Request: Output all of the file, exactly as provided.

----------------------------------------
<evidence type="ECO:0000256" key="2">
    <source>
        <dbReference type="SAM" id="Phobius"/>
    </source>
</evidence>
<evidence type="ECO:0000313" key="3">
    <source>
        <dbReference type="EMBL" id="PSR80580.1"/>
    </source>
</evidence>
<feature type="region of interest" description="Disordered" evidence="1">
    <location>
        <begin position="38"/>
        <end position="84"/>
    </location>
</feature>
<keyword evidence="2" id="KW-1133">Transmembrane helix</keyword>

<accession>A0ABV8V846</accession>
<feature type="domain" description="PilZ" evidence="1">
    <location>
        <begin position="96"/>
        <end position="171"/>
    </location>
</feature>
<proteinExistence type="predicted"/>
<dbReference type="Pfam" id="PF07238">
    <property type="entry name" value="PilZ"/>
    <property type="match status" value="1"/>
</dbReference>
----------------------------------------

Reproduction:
<evidence type="ECO:0000256" key="2">
    <source>
        <dbReference type="SAM" id="Phobius"/>
    </source>
</evidence>
<evidence type="ECO:0000313" key="3">
    <source>
        <dbReference type="EMBL" id="PSR80580.1"/>
    </source>
</evidence>
<feature type="region of interest" description="Disordered" evidence="1">
    <location>
        <begin position="38"/>
        <end position="84"/>
    </location>
</feature>
<keyword evidence="2" id="KW-1133">Transmembrane helix</keyword>

<accession>A0ABV8V846</accession>
<feature type="domain" description="PilZ" evidence="1">
    <location>
        <begin position="96"/>
        <end position="171"/>
    </location>
</feature>
<proteinExistence type="predicted"/>
<dbReference type="Pfam" id="PF07238">
    <property type="entry name" value="PilZ"/>
    <property type="match status" value="1"/>
</dbReference>